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Redline Smalltalk on the JVM (indiegogo.com)
38 points by Argorak 1523 days ago | hide | past | web | 18 comments | favorite



I thought Smalltalk was dead and its good ideas transplanted in other languages. My question to anyone talking to me about a "resurrected" version is: what does it still have that other Smalltalk-inspired languages don't? what does it have over (J)Ruby for example? what can I do in it better than in Scala?


Smalltalk is two things: language and environment. Many langs have borrowed from Smalltalk the language. None provide the environment. The leverage this environment provides is something that has to be experienced to appreciate. The environment provides exploration, reasoning about the code as a whole and refactoring at a level that no text editor or traditional IDE can match.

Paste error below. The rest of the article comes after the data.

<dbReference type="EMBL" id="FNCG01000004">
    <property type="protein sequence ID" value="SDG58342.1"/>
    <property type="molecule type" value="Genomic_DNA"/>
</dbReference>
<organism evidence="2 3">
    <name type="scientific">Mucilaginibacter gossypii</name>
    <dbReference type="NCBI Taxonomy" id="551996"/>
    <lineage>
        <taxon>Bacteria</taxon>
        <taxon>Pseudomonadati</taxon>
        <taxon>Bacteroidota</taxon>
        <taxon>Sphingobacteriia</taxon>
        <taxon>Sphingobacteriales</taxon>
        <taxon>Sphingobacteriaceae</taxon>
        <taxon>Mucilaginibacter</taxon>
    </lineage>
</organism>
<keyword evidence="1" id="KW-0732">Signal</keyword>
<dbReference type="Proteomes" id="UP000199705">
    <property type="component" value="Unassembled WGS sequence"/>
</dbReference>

IBM VisualAge for Java was actually mostly VisualAge Smalltalk under the covers and provided a Java dev experience that for me has never been matched. When IBM dropped it for Eclipse, my productivity took a nosedive.

I don't care much about Smalltalk running on the JVM without the environment. I wish Redline success and hopefully they will create an environ as well.

http://www.pharo-project.org is a fantastic cleaned up derivative of squeak. Pharo 2.0 will come out of beta within a month. The 2.0 beta is good and Pharo v1.4 is also solid. The Cog VM http://www.mirandabanda.org/cog/, which is the newer VM that works with Squeak and Pharo is impressive. It doesn't have the tuning options and scale of JVM at the moment. I see no reason the Cog VM can't fairly quickly evolve to scaling on par with JVM for many use cases.

If the sugary syntax of ruby is a key motivator to use it over Smalltalk, that's cool. For me, I find the simplicity of the Smalltalk syntax combined with environment worth far more than the complexity of what Ruby has to do to provide all that sugar with little ability to reason about the code as a whole.

Scala provides language features that Smalltalk nor Ruby provide and those attributes may be more important for some.